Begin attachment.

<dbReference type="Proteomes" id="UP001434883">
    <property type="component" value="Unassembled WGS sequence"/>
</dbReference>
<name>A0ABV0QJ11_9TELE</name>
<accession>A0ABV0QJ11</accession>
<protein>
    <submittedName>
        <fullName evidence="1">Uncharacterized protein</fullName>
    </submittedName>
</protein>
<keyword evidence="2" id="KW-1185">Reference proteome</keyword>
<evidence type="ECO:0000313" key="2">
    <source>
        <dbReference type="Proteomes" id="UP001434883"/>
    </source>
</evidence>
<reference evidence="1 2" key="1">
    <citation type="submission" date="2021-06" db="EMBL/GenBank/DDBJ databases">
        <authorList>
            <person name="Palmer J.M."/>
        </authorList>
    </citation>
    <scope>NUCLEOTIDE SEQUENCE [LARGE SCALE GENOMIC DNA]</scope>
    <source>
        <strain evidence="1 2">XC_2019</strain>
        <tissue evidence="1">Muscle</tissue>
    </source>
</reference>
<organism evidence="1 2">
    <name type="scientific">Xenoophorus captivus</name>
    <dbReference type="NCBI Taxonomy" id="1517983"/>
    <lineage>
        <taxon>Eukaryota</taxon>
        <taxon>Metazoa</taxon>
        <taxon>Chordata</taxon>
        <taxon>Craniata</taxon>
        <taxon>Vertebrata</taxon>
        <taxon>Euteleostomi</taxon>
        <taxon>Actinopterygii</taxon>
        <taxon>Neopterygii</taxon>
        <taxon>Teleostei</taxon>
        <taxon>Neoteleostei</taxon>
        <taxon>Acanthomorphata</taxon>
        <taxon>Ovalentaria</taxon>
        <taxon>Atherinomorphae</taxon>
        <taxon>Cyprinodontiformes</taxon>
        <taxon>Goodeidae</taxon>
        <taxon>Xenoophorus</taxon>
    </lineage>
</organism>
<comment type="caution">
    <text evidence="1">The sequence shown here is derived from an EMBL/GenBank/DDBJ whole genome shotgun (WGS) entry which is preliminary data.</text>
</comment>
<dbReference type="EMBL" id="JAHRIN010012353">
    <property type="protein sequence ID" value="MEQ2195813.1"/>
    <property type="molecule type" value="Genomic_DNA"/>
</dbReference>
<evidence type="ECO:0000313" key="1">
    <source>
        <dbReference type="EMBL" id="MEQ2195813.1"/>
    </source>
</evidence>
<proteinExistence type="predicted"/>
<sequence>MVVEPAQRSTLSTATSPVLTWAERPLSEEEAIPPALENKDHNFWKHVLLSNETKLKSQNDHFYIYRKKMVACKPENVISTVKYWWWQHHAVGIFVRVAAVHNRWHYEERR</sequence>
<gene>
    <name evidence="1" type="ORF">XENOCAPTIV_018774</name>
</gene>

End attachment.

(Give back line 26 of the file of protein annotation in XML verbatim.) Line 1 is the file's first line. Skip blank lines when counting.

        <tissue evidence="1">Muscle</tissue>